3. The recent refusal of Government of India, backed by appropriate regulations, to allow the import of Corn Soy blend by the aid agencies CARE and Catholic Relief Services of USA, because of a specific guarantee that the imported product does not contain Starlink variety of corn, a GM variety not permitted in its own country of origin (USA) is a good example for the need of appropriate regulation to safeguard human health.
4. The State must evaluate the risks to consumers and take responsibility for labeling products having ingredients that could be damaging to health. Labelling of commodities for export was recognized as universal requirement at the 2000 Montreal Biodiversity Convention.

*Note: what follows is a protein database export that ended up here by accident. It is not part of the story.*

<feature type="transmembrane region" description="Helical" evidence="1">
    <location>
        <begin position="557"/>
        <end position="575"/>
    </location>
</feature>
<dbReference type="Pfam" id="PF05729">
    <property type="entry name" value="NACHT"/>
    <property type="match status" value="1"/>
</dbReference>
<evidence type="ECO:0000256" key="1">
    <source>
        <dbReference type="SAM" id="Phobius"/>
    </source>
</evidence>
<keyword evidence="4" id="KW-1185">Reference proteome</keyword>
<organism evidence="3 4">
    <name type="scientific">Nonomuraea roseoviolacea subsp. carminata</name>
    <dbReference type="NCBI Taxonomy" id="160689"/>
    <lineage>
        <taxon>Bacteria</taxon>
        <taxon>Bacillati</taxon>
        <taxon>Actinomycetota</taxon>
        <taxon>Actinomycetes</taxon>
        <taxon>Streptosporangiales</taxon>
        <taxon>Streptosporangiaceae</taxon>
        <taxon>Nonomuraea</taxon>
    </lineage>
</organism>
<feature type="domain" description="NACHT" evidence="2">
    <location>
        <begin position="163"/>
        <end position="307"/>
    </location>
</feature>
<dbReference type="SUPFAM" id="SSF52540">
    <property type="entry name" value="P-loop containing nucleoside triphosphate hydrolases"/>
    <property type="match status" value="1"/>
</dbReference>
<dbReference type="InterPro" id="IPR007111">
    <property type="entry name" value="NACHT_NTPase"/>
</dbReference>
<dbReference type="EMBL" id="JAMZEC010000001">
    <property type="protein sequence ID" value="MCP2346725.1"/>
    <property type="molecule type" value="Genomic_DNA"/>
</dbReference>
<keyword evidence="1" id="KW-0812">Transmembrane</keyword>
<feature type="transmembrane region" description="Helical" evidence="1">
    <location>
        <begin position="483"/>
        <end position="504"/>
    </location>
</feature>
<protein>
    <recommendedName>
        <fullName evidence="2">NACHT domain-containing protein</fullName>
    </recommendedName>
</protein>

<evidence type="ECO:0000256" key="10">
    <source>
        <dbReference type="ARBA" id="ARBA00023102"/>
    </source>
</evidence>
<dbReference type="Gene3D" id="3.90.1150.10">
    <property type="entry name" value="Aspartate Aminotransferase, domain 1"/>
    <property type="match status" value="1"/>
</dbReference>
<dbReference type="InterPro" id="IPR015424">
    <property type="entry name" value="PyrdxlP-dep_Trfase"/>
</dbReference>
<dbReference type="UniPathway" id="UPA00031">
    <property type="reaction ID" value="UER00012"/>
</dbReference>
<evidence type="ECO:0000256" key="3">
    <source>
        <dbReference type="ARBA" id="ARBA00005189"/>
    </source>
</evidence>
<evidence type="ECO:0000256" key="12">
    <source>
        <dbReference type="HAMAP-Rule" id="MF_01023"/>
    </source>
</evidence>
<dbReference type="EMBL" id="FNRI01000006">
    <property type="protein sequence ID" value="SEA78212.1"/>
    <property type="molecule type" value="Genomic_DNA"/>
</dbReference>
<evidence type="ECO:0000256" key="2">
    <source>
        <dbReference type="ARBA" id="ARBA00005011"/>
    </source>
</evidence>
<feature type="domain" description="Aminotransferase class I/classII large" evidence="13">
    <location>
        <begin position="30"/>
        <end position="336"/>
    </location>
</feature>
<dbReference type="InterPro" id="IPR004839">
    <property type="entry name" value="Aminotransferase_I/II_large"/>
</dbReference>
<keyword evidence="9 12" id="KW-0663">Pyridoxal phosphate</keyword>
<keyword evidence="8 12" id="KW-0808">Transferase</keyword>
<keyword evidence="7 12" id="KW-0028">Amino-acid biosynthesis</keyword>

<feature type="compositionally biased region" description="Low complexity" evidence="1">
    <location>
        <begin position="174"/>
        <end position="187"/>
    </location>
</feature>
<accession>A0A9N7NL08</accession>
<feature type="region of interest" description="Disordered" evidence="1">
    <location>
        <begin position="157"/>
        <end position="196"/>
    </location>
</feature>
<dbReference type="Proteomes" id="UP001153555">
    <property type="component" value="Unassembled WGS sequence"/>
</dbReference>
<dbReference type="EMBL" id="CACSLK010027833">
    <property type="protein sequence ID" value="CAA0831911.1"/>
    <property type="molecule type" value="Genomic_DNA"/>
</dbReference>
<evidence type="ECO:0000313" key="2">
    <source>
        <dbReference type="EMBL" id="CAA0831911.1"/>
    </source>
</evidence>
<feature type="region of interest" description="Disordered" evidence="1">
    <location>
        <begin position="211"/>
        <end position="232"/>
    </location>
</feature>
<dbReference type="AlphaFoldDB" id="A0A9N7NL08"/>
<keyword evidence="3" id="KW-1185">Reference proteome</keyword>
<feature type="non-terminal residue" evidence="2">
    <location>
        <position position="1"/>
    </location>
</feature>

5. Long term effect of GM crops/foods are currently not known. Appropriate post market surveillance mechanism to find out the impact on health is needed.
Ways of Framing:
It is generally recognized that accepted risk levels are greatly affected by
their income levels. The perspective on GM foods varies, even within the
developed countries. As far as GM crop/food issues are concerned, the
developing countries could be placed in two categories viz.,
i) Countries with infrastructure for biotechnology (e.g. Brazil, China, Egypt, India, South Africa, Malaysia, Mexico) and
ii) Other developing countries with practically no work or expertise in the area of biotechnology within the country.